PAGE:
Cost-effectiveness of food, supplement and environmental interventions to address malnutrition in residential aged care: A systematic review

Cherie Hugo, Elisabeth Isenring, Michelle Miller, Skye Marshall

Research output: Contribution to journalArticleResearchpeer-review

2 Citations (Scopus)
25 Downloads (Pure)

Abstract

Background: observational studies have shown that nutritional strategies to manage malnutrition may be cost-effective in aged care; but more robust economic data is needed to support and encourage translation to practice. Therefore, the aim of this systematic review is to compare the cost-effectiveness of implementing nutrition interventions targeting malnutrition in aged care homes versus usual care.

Setting: residential aged care homes.

Methods: systematic literature review of studies published between January 2000 and August 2017 across 10 electronic databases. Cochrane Risk of Bias tool and GRADE were used to evaluate the quality of the studies.

Results: eight included studies (3,098 studies initially screened) reported on 11 intervention groups, evaluating the effect of modifications to dining environment (n = 1), supplements (n = 5) and food-based interventions (n = 5). Interventions had a low cost of implementation (<£2.30/resident/day) and provided clinical improvement for a range of outcomes including weight, nutritional status and dietary intake. Supplements and food-based interventions further demonstrated a low cost per quality adjusted life year or unit of physical function improvement. GRADE assessment revealed the quality of the body of evidence that introducing malnutrition interventions, whether they be environmental, supplements or food-based, are cost-effective in aged care homes was low.

Conclusion: this review suggests supplements and food-based nutrition interventions in the aged care setting are clinically effective, have a low cost of implementation and may be cost-effective at improving clinical outcomes associated with malnutrition. More studies using well-defined frameworks for economic analysis, stronger study designs with improved quality, along with validated malnutrition measures are needed to confirm and increase confidence with these findings.

Original languageEnglish
Pages (from-to)356-366
Number of pages11
JournalAge and Ageing
Volume47
Issue number3
Early online date5 Jan 2018
DOIs
Publication statusPublished - 1 May 2018

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Dietary Supplements
Malnutrition
Cost-Benefit Analysis
Homes for the Aged
Costs and Cost Analysis
Home Care Services
Economics
Quality-Adjusted Life Years
Nutritional Status
Observational Studies
Databases
Weights and Measures
Food

Cite this

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abstract = "Background: observational studies have shown that nutritional strategies to manage malnutrition may be cost-effective in aged care; but more robust economic data is needed to support and encourage translation to practice. Therefore, the aim of this systematic review is to compare the cost-effectiveness of implementing nutrition interventions targeting malnutrition in aged care homes versus usual care.Setting: residential aged care homes.Methods: systematic literature review of studies published between January 2000 and August 2017 across 10 electronic databases. Cochrane Risk of Bias tool and GRADE were used to evaluate the quality of the studies.Results: eight included studies (3,098 studies initially screened) reported on 11 intervention groups, evaluating the effect of modifications to dining environment (n = 1), supplements (n = 5) and food-based interventions (n = 5). Interventions had a low cost of implementation (<£2.30/resident/day) and provided clinical improvement for a range of outcomes including weight, nutritional status and dietary intake. Supplements and food-based interventions further demonstrated a low cost per quality adjusted life year or unit of physical function improvement. GRADE assessment revealed the quality of the body of evidence that introducing malnutrition interventions, whether they be environmental, supplements or food-based, are cost-effective in aged care homes was low.Conclusion: this review suggests supplements and food-based nutrition interventions in the aged care setting are clinically effective, have a low cost of implementation and may be cost-effective at improving clinical outcomes associated with malnutrition. More studies using well-defined frameworks for economic analysis, stronger study designs with improved quality, along with validated malnutrition measures are needed to confirm and increase confidence with these findings.",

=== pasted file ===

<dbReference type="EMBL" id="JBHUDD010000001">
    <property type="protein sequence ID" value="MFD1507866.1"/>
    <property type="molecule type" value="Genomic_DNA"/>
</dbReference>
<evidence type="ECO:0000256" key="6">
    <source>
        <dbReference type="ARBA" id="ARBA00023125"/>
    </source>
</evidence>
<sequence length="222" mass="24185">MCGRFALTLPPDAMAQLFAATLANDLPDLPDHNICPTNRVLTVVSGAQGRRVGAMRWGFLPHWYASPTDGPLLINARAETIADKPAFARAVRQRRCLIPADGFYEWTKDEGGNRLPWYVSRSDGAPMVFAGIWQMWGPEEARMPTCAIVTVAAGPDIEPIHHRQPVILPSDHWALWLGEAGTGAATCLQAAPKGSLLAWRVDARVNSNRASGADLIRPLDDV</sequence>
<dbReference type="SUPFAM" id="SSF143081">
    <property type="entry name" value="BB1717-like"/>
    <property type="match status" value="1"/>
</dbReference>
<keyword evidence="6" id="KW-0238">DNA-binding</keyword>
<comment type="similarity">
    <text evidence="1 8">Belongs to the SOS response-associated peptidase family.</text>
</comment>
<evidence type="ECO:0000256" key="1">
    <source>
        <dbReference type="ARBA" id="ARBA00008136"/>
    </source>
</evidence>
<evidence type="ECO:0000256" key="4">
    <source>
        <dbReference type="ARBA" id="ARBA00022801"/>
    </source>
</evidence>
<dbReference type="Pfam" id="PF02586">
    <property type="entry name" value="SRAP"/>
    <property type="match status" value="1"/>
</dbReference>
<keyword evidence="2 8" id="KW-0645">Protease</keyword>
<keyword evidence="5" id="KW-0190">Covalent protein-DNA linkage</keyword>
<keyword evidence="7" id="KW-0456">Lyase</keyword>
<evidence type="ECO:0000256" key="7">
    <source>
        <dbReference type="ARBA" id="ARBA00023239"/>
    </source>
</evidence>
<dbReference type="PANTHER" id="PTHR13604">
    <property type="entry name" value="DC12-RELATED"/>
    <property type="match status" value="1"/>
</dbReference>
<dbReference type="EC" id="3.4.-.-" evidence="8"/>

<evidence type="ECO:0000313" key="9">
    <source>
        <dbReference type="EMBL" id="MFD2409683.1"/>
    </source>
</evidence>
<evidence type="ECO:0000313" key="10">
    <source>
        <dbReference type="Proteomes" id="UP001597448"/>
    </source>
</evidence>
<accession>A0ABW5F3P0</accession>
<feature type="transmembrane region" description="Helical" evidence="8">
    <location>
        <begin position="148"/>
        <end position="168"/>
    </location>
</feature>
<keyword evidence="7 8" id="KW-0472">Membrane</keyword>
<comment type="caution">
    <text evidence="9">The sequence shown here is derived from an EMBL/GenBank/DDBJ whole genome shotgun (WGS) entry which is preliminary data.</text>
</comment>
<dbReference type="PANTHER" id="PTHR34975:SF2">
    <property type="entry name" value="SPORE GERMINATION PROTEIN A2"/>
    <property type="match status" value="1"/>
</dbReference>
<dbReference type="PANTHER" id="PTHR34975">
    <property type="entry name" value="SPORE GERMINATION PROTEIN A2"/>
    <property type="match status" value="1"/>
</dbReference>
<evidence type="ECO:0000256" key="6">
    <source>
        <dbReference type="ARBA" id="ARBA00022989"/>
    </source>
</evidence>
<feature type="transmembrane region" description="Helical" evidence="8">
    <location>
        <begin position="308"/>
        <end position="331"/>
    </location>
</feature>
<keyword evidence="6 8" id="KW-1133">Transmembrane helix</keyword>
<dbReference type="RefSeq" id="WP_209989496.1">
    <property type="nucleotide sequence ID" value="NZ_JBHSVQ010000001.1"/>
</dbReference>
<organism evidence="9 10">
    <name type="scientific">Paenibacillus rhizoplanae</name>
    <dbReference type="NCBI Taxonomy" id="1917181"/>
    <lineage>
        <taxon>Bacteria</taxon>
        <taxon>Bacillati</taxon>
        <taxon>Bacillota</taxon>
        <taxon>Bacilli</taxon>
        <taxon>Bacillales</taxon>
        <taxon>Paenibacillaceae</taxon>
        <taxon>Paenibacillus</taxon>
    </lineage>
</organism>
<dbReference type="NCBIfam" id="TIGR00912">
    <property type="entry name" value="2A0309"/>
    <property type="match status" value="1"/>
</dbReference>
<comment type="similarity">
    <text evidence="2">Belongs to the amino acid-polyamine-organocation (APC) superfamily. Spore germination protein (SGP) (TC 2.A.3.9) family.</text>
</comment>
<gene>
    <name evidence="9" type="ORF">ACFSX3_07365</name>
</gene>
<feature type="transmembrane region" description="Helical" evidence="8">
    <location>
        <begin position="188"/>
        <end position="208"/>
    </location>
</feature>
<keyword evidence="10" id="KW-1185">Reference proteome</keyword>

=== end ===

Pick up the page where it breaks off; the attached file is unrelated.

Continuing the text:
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Cost-effectiveness of food, supplement and environmental interventions to address malnutrition in residential aged care : A systematic review. / Hugo, Cherie; Isenring, Elisabeth; Miller, Michelle; Marshall, Skye.

In: Age and Ageing, Vol. 47, No. 3, 01.05.2018, p. 356-366.

Research output: Contribution to journalArticleResearchpeer-review

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